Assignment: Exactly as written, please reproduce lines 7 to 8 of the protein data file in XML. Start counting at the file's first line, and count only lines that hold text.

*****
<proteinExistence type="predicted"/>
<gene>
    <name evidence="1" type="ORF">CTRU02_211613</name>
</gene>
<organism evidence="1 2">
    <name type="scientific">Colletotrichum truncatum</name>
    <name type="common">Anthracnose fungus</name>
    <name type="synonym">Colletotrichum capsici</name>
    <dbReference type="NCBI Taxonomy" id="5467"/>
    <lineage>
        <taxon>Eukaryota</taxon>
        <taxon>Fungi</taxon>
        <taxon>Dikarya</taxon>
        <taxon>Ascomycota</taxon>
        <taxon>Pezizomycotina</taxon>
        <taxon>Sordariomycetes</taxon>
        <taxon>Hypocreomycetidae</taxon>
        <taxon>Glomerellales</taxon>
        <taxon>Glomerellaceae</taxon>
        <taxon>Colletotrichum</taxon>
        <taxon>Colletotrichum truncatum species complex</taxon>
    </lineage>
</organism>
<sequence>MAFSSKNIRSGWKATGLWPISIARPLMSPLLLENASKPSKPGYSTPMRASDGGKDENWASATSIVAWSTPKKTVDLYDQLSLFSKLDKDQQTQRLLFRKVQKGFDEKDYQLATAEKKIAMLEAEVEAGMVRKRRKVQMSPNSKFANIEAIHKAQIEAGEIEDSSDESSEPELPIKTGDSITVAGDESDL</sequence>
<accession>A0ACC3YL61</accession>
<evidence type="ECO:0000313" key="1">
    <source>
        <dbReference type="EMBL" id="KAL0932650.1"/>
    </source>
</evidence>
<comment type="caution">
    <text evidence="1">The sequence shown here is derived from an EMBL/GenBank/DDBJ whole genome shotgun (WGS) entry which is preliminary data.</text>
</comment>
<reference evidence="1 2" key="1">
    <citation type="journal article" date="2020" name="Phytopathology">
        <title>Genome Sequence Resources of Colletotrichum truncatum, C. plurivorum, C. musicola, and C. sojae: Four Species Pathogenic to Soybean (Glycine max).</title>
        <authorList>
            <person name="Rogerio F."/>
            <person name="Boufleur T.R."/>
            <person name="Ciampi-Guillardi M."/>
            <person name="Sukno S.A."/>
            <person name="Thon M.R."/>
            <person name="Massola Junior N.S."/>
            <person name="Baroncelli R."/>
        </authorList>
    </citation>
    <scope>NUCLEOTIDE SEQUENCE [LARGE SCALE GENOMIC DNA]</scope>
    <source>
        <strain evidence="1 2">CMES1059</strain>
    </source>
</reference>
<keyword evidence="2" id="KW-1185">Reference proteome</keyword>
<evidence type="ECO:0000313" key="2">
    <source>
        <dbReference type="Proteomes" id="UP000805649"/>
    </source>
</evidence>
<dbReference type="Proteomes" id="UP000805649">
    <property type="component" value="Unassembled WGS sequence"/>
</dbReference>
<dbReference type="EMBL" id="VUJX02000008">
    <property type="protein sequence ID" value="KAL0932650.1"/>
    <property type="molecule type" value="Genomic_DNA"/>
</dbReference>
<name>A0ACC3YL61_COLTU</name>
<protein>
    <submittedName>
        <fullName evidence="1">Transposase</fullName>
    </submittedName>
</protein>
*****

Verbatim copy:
    <name type="common">Anthracnose fungus</name>
    <name type="synonym">Colletotrichum capsici</name>